Human nature
—Berlinski, David, 1942- author.
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Conventional wisdom holds that the murder rate has plummeted since the Middle Ages; humankind is growing more peaceful and enlightened; man is shortly to be much improved -- better genes, better neural circuits, better biochemistry; and we are approaching a technological singularity that will usher in utopia. Human Nature eviscerates these and other doctrines of a contemporary nihilism masquerading as science. In this wide-ranging work, polymath David Berlinski draws upon history, mathematics, logic, and literature to retrain our gaze on an old truth many are eager to forget: there is and will be about the human condition beauty, nobility, and moments of sublime insight, yes, but also ignorance and depravity. Men are not about to become like gods.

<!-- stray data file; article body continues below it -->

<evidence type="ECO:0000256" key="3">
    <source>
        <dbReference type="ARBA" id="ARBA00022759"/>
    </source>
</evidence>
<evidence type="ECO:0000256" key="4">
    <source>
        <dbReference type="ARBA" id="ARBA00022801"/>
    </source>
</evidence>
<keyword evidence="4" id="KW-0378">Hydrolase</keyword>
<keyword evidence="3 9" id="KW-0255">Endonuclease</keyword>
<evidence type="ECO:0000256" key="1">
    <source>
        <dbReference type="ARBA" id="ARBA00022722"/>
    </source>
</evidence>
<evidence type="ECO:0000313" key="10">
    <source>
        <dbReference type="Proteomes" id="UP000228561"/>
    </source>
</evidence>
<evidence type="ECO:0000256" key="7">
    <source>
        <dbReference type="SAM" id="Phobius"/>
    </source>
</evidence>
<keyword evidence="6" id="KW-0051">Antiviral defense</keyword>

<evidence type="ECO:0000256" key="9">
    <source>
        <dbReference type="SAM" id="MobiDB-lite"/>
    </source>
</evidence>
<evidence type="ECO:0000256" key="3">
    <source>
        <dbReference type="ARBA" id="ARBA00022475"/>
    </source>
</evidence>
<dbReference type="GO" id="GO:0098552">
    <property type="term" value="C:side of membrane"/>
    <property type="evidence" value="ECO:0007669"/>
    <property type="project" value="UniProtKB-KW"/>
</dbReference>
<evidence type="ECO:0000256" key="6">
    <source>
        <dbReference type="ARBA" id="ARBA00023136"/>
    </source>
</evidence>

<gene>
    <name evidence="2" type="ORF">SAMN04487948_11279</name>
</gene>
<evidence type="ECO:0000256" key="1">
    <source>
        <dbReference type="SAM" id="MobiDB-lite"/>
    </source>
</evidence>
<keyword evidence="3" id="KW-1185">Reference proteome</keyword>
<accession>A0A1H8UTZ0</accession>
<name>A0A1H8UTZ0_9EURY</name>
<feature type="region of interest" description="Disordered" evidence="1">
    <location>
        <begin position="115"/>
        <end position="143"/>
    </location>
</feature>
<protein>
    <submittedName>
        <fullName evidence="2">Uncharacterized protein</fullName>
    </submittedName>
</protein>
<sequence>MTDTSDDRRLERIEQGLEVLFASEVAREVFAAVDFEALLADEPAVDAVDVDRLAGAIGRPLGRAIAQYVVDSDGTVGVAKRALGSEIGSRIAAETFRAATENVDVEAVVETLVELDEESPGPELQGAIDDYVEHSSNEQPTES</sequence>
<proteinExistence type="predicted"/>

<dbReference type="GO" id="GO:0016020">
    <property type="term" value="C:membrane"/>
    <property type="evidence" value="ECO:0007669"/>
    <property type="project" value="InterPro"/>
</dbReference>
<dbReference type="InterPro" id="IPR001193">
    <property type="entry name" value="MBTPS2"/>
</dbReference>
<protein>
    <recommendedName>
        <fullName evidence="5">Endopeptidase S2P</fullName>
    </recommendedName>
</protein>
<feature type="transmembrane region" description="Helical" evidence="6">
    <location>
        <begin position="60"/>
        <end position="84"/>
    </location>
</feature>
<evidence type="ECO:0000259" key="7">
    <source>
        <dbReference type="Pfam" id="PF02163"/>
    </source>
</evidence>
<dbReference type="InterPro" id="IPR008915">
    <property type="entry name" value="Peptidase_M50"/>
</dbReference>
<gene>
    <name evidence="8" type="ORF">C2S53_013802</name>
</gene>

Item Details
Science -- Philosophy.
Science -- Social aspects.
328 pages ; 23 cm
Includes bibliographical references (pages 289-320) and index.
I: Violence
The first world war
The best of times
The cause of war
II: Reason
Relativism: a fish story
The dangerous discipline
Necessary nature
Disgusting, no?
Majestic ascent: Darwin on trial
Memories of Ulaanbaatar
Inn keepers
III: Fall
The social set
IV: Personalities
A flower of chivalry
Giuseppe Peano
Sonja Kovalevsky
A logician's life
Chronicle of a death foretold
V: Language
The recovery of case
VI: Place
Prague, 1998
Old hose
Vienna, 1981
VII: Interviews
A conversation with Le Figaro
A conversation with Evolution News.
Link to PAC
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